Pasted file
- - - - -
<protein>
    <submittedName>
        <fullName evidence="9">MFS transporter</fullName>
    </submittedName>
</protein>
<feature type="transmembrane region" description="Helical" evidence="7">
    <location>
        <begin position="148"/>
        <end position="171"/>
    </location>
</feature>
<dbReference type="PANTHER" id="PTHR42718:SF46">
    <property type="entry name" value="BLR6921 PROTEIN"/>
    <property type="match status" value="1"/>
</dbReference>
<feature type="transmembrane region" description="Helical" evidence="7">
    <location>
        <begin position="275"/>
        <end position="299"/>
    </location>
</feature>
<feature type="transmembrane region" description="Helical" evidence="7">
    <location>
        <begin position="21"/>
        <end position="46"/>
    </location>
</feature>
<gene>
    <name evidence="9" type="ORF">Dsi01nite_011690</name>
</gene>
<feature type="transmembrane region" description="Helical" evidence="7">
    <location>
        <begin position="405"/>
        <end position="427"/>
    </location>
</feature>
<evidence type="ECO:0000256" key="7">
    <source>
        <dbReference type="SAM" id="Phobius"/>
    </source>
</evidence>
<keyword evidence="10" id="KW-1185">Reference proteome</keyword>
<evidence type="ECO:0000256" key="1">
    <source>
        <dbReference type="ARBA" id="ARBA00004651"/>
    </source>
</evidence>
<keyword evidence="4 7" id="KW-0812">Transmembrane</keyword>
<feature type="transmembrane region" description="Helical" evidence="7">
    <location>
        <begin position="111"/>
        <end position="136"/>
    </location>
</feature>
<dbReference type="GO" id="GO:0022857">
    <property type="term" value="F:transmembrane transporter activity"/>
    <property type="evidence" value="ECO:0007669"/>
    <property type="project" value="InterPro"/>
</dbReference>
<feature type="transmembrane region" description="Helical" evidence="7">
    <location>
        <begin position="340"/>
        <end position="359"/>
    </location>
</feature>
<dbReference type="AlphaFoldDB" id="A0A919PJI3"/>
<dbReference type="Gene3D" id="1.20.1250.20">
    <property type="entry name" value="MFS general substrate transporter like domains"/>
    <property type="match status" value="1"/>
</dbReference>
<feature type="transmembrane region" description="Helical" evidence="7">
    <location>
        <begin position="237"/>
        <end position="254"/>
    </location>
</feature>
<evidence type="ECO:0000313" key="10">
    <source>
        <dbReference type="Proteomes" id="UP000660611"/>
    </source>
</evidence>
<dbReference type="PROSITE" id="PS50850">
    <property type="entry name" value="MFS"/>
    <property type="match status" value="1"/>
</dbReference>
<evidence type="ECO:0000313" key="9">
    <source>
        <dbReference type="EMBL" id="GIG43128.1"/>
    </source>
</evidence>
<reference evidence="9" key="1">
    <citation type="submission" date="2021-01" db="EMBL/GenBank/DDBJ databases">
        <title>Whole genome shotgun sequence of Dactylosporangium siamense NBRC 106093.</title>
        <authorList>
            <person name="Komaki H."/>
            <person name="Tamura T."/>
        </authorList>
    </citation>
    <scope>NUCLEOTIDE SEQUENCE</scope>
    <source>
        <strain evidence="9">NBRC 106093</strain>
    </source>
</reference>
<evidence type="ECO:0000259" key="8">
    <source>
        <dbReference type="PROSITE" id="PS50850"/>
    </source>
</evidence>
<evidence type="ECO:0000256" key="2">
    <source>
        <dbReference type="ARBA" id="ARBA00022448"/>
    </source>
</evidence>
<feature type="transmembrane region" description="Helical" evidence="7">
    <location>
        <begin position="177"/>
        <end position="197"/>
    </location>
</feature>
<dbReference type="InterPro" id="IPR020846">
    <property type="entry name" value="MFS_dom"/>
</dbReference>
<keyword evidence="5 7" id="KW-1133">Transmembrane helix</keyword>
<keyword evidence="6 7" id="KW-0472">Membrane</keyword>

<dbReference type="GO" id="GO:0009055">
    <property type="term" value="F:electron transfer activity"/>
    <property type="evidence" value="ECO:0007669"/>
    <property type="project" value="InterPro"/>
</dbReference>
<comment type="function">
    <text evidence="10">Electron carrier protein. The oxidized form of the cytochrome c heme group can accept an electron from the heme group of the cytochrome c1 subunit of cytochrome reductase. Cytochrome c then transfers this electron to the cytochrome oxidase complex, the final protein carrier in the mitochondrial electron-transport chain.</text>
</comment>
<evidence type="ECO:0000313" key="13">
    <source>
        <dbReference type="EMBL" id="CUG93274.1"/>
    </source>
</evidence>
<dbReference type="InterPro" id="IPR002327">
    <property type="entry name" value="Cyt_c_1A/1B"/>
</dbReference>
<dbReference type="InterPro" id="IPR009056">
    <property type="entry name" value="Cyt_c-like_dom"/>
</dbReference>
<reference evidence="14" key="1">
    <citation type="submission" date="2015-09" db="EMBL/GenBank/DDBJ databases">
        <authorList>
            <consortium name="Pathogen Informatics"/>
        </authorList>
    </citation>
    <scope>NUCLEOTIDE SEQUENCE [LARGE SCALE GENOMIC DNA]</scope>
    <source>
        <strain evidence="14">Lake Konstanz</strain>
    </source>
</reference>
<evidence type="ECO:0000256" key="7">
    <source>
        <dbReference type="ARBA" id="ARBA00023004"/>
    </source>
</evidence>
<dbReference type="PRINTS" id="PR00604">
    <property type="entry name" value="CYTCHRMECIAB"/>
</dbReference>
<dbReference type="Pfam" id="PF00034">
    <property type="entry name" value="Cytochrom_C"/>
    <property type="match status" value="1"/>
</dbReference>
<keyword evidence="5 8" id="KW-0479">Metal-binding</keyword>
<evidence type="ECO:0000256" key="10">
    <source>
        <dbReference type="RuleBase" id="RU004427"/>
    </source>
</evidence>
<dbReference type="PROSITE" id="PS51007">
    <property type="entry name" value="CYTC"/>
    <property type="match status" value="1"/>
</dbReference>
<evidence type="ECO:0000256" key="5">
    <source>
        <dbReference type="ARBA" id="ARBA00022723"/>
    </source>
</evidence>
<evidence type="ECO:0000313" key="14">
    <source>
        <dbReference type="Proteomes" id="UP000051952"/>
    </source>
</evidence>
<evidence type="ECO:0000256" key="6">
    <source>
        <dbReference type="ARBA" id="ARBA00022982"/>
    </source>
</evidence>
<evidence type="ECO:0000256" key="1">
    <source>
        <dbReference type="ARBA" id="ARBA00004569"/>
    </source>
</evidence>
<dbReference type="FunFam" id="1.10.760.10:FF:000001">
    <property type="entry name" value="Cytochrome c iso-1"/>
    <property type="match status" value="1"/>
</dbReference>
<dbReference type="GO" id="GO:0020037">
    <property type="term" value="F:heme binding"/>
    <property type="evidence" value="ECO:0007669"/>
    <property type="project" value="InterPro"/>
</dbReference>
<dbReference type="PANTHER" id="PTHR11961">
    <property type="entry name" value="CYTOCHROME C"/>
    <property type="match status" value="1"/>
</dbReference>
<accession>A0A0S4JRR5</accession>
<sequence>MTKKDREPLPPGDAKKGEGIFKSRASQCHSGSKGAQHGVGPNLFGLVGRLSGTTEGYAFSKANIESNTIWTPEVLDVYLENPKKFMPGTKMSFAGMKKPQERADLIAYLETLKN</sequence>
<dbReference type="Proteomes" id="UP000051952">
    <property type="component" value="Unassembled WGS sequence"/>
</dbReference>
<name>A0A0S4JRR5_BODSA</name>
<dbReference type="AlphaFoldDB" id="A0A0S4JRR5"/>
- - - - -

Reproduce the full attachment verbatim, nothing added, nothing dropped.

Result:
<protein>
    <submittedName>
        <fullName evidence="9">MFS transporter</fullName>
    </submittedName>
</protein>
<feature type="transmembrane region" description="Helical" evidence="7">
    <location>
        <begin position="148"/>
        <end position="171"/>
    </location>
</feature>
<dbReference type="PANTHER" id="PTHR42718:SF46">
    <property type="entry name" value="BLR6921 PROTEIN"/>
    <property type="match status" value="1"/>
</dbReference>
<feature type="transmembrane region" description="Helical" evidence="7">
    <location>
        <begin position="275"/>
        <end position="299"/>
    </location>
</feature>
<feature type="transmembrane region" description="Helical" evidence="7">
    <location>
        <begin position="21"/>
        <end position="46"/>
    </location>
</feature>
<gene>
    <name evidence="9" type="ORF">Dsi01nite_011690</name>
</gene>
<feature type="transmembrane region" description="Helical" evidence="7">
    <location>
        <begin position="405"/>
        <end position="427"/>
    </location>
</feature>
<evidence type="ECO:0000256" key="7">
    <source>
        <dbReference type="SAM" id="Phobius"/>
    </source>
</evidence>
<keyword evidence="10" id="KW-1185">Reference proteome</keyword>
<evidence type="ECO:0000256" key="1">
    <source>
        <dbReference type="ARBA" id="ARBA00004651"/>
    </source>
</evidence>
<keyword evidence="4 7" id="KW-0812">Transmembrane</keyword>
<feature type="transmembrane region" description="Helical" evidence="7">
    <location>
        <begin position="111"/>
        <end position="136"/>
    </location>
</feature>
<dbReference type="GO" id="GO:0022857">
    <property type="term" value="F:transmembrane transporter activity"/>
    <property type="evidence" value="ECO:0007669"/>
    <property type="project" value="InterPro"/>
</dbReference>
<feature type="transmembrane region" description="Helical" evidence="7">
    <location>
        <begin position="340"/>
        <end position="359"/>
    </location>
</feature>
<dbReference type="AlphaFoldDB" id="A0A919PJI3"/>
<dbReference type="Gene3D" id="1.20.1250.20">
    <property type="entry name" value="MFS general substrate transporter like domains"/>
    <property type="match status" value="1"/>
</dbReference>
<feature type="transmembrane region" description="Helical" evidence="7">
    <location>
        <begin position="237"/>
        <end position="254"/>
    </location>
</feature>
<evidence type="ECO:0000313" key="10">
    <source>
        <dbReference type="Proteomes" id="UP000660611"/>
    </source>
</evidence>
<dbReference type="PROSITE" id="PS50850">
    <property type="entry name" value="MFS"/>
    <property type="match status" value="1"/>
</dbReference>
<evidence type="ECO:0000313" key="9">
    <source>
        <dbReference type="EMBL" id="GIG43128.1"/>
    </source>
</evidence>
<reference evidence="9" key="1">
    <citation type="submission" date="2021-01" db="EMBL/GenBank/DDBJ databases">
        <title>Whole genome shotgun sequence of Dactylosporangium siamense NBRC 106093.</title>
        <authorList>
            <person name="Komaki H."/>
            <person name="Tamura T."/>
        </authorList>
    </citation>
    <scope>NUCLEOTIDE SEQUENCE</scope>
    <source>
        <strain evidence="9">NBRC 106093</strain>
    </source>
</reference>
<evidence type="ECO:0000259" key="8">
    <source>
        <dbReference type="PROSITE" id="PS50850"/>
    </source>
</evidence>
<evidence type="ECO:0000256" key="2">
    <source>
        <dbReference type="ARBA" id="ARBA00022448"/>
    </source>
</evidence>
<feature type="transmembrane region" description="Helical" evidence="7">
    <location>
        <begin position="177"/>
        <end position="197"/>
    </location>
</feature>
<dbReference type="InterPro" id="IPR020846">
    <property type="entry name" value="MFS_dom"/>
</dbReference>
<keyword evidence="5 7" id="KW-1133">Transmembrane helix</keyword>
<keyword evidence="6 7" id="KW-0472">Membrane</keyword>

<dbReference type="GO" id="GO:0009055">
    <property type="term" value="F:electron transfer activity"/>
    <property type="evidence" value="ECO:0007669"/>
    <property type="project" value="InterPro"/>
</dbReference>
<comment type="function">
    <text evidence="10">Electron carrier protein. The oxidized form of the cytochrome c heme group can accept an electron from the heme group of the cytochrome c1 subunit of cytochrome reductase. Cytochrome c then transfers this electron to the cytochrome oxidase complex, the final protein carrier in the mitochondrial electron-transport chain.</text>
</comment>
<evidence type="ECO:0000313" key="13">
    <source>
        <dbReference type="EMBL" id="CUG93274.1"/>
    </source>
</evidence>
<dbReference type="InterPro" id="IPR002327">
    <property type="entry name" value="Cyt_c_1A/1B"/>
</dbReference>
<dbReference type="InterPro" id="IPR009056">
    <property type="entry name" value="Cyt_c-like_dom"/>
</dbReference>
<reference evidence="14" key="1">
    <citation type="submission" date="2015-09" db="EMBL/GenBank/DDBJ databases">
        <authorList>
            <consortium name="Pathogen Informatics"/>
        </authorList>
    </citation>
    <scope>NUCLEOTIDE SEQUENCE [LARGE SCALE GENOMIC DNA]</scope>
    <source>
        <strain evidence="14">Lake Konstanz</strain>
    </source>
</reference>
<evidence type="ECO:0000256" key="7">
    <source>
        <dbReference type="ARBA" id="ARBA00023004"/>
    </source>
</evidence>
<dbReference type="PRINTS" id="PR00604">
    <property type="entry name" value="CYTCHRMECIAB"/>
</dbReference>
<dbReference type="Pfam" id="PF00034">
    <property type="entry name" value="Cytochrom_C"/>
    <property type="match status" value="1"/>
</dbReference>
<keyword evidence="5 8" id="KW-0479">Metal-binding</keyword>
<evidence type="ECO:0000256" key="10">
    <source>
        <dbReference type="RuleBase" id="RU004427"/>
    </source>
</evidence>
<dbReference type="PROSITE" id="PS51007">
    <property type="entry name" value="CYTC"/>
    <property type="match status" value="1"/>
</dbReference>
<evidence type="ECO:0000256" key="5">
    <source>
        <dbReference type="ARBA" id="ARBA00022723"/>
    </source>
</evidence>
<evidence type="ECO:0000313" key="14">
    <source>
        <dbReference type="Proteomes" id="UP000051952"/>
    </source>
</evidence>
<evidence type="ECO:0000256" key="6">
    <source>
        <dbReference type="ARBA" id="ARBA00022982"/>
    </source>
</evidence>
<evidence type="ECO:0000256" key="1">
    <source>
        <dbReference type="ARBA" id="ARBA00004569"/>
    </source>
</evidence>
<dbReference type="FunFam" id="1.10.760.10:FF:000001">
    <property type="entry name" value="Cytochrome c iso-1"/>
    <property type="match status" value="1"/>
</dbReference>
<dbReference type="GO" id="GO:0020037">
    <property type="term" value="F:heme binding"/>
    <property type="evidence" value="ECO:0007669"/>
    <property type="project" value="InterPro"/>
</dbReference>
<dbReference type="PANTHER" id="PTHR11961">
    <property type="entry name" value="CYTOCHROME C"/>
    <property type="match status" value="1"/>
</dbReference>
<accession>A0A0S4JRR5</accession>
<sequence>MTKKDREPLPPGDAKKGEGIFKSRASQCHSGSKGAQHGVGPNLFGLVGRLSGTTEGYAFSKANIESNTIWTPEVLDVYLENPKKFMPGTKMSFAGMKKPQERADLIAYLETLKN</sequence>
<dbReference type="Proteomes" id="UP000051952">
    <property type="component" value="Unassembled WGS sequence"/>
</dbReference>
<name>A0A0S4JRR5_BODSA</name>
<dbReference type="AlphaFoldDB" id="A0A0S4JRR5"/>